My name is Ava and I am a magician, or a witch, or a magich, as I like to call it…
I have been magiching for 4 years professionally, nearly 10 years… unprofessionally.
During that time, I have learnt a lot about the world of performing, the world of magicians, and the worlds of corporate events, late-night venues, and theatres.
I started out naive but driven, slowly became cynical and disillusioned, and have now, I feel, come out the other side level-headed, more streetwise, and with fresh motivation for what is ahead.
People ask me questions after my shows and gigs, and often, these questions are the same:
How did you get into magic?
How did you start getting gigs?
What’s it like being a female magician?
Do you get stage fright?
Can you actually make money from this?
Did you really slice open a live rabbit during a children’s show?
The job of a performer is to provide the audience with an experience, to transport them into a story or moment that is immersive.
If the audience is distracted, wondering about whether an actor has a side-hustle, or what they enjoy eating for dinner, then the performance hasn’t given the audience the escapism they came for.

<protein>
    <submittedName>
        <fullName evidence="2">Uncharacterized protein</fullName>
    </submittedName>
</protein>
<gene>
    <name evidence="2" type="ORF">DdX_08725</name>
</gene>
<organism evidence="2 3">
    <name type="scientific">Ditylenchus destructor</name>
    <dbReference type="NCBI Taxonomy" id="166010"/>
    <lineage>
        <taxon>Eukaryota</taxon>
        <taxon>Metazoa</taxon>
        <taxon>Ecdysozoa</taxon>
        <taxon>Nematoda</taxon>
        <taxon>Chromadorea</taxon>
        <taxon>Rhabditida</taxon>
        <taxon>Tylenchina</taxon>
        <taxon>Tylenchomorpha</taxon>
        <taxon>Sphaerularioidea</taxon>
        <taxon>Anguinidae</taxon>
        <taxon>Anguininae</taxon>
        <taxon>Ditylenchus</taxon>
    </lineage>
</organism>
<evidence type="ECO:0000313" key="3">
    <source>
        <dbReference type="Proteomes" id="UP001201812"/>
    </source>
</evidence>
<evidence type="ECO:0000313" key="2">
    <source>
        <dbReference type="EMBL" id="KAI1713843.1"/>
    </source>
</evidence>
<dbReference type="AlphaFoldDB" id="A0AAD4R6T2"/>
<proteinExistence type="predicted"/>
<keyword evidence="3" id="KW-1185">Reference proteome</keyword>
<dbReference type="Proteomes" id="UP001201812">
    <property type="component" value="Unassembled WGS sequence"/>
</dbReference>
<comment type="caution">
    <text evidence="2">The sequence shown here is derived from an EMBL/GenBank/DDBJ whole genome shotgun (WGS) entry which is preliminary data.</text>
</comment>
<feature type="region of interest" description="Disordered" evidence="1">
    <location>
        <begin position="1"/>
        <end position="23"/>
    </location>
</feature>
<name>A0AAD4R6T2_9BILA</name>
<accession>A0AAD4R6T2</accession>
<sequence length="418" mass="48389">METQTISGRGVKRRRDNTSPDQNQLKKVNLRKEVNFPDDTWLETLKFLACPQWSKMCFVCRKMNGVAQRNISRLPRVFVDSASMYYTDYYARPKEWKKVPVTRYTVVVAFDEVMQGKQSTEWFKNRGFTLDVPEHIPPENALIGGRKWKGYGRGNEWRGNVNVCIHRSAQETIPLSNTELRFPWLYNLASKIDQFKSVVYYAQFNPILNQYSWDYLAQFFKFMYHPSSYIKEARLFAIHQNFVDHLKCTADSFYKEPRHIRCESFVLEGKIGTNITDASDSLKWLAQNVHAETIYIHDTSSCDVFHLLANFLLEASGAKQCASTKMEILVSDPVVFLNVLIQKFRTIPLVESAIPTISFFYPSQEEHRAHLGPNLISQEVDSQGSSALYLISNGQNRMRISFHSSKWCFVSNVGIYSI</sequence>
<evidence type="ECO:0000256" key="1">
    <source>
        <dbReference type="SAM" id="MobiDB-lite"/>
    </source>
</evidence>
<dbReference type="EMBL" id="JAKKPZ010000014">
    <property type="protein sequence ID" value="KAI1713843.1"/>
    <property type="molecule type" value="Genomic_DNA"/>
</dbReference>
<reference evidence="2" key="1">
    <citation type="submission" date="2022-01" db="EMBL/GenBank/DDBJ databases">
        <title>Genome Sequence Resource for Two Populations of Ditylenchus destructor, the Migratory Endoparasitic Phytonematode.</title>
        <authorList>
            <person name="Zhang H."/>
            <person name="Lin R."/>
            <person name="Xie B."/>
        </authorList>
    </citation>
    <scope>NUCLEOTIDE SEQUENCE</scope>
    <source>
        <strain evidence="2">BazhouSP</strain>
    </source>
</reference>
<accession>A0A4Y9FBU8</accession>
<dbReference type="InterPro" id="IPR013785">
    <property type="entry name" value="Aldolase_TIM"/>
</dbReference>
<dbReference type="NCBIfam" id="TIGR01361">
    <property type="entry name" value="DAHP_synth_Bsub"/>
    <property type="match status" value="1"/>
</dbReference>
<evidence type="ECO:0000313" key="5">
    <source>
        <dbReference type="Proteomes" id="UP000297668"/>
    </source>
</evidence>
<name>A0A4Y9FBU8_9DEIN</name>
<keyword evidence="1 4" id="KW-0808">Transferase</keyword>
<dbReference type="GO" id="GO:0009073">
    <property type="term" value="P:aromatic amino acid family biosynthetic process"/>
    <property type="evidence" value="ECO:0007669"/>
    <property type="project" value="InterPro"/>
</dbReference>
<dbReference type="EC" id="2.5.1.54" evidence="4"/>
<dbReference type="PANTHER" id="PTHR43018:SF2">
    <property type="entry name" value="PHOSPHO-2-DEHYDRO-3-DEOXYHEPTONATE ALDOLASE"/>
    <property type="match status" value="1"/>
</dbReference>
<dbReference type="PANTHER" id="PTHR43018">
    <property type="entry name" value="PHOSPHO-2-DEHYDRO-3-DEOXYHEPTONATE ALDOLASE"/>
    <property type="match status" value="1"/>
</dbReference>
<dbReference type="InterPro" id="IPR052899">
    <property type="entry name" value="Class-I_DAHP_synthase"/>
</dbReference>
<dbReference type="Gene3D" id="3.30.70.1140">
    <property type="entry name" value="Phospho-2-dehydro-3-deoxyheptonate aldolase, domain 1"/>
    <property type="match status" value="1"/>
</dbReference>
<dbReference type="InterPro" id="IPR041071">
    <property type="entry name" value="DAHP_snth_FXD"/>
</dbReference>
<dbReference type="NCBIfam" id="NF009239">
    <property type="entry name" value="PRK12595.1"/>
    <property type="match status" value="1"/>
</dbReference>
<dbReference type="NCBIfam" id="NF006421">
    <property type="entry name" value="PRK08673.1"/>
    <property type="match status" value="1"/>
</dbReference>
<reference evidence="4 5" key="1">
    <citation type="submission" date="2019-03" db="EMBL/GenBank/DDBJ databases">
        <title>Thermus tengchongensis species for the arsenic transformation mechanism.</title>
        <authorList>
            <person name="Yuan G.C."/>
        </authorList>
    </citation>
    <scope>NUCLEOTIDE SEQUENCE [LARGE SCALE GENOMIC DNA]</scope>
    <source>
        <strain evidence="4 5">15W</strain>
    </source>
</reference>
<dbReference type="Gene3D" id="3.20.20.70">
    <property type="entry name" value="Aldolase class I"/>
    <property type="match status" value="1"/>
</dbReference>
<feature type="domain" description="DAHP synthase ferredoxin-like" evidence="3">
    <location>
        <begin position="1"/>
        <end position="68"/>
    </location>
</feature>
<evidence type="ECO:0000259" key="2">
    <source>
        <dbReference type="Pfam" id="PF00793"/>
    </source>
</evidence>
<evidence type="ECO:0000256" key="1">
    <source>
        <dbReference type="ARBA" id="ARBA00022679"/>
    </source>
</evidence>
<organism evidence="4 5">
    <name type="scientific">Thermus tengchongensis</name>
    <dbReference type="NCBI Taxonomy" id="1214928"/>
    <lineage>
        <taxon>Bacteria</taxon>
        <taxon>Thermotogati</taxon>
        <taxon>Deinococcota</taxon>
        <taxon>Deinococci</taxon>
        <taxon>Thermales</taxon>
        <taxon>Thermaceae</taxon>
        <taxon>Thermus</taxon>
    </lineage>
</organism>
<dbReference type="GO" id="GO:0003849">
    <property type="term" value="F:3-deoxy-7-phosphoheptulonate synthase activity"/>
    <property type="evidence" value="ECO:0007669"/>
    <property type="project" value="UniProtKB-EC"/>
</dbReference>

If the show is successful, however, the audience will be absorbed into the show enough that they leave without knowing much at all about the performer, just the personality they play onstage.
This is how it should be, yet this doesn’t stop people from being curious.
I believe this is why I get asked these questions, because people aren’t offered much of a glimpse behind the curtain, to see the reality of the performer’s line of work.
So, without breaking that magic down completely, I will attempt to answer these questions in this blog.
I guarantee I am not the most clued up, experienced magician out there, but I have learnt a huge amount from my time onstage, as well as at private and corporate events. I also fell into a few pitfalls that maybe I can prevent someone else from doing, with a little warning.
It is up to you whether you chose to believe my answers, I do lie for a living after all, and truthfully, lying can be very addictive.
If I were you, I would read my blog with cautious curiosity, take my words with a pinch of salt, while being prepared to believe the impossible.
Impossible is always more fun anyway.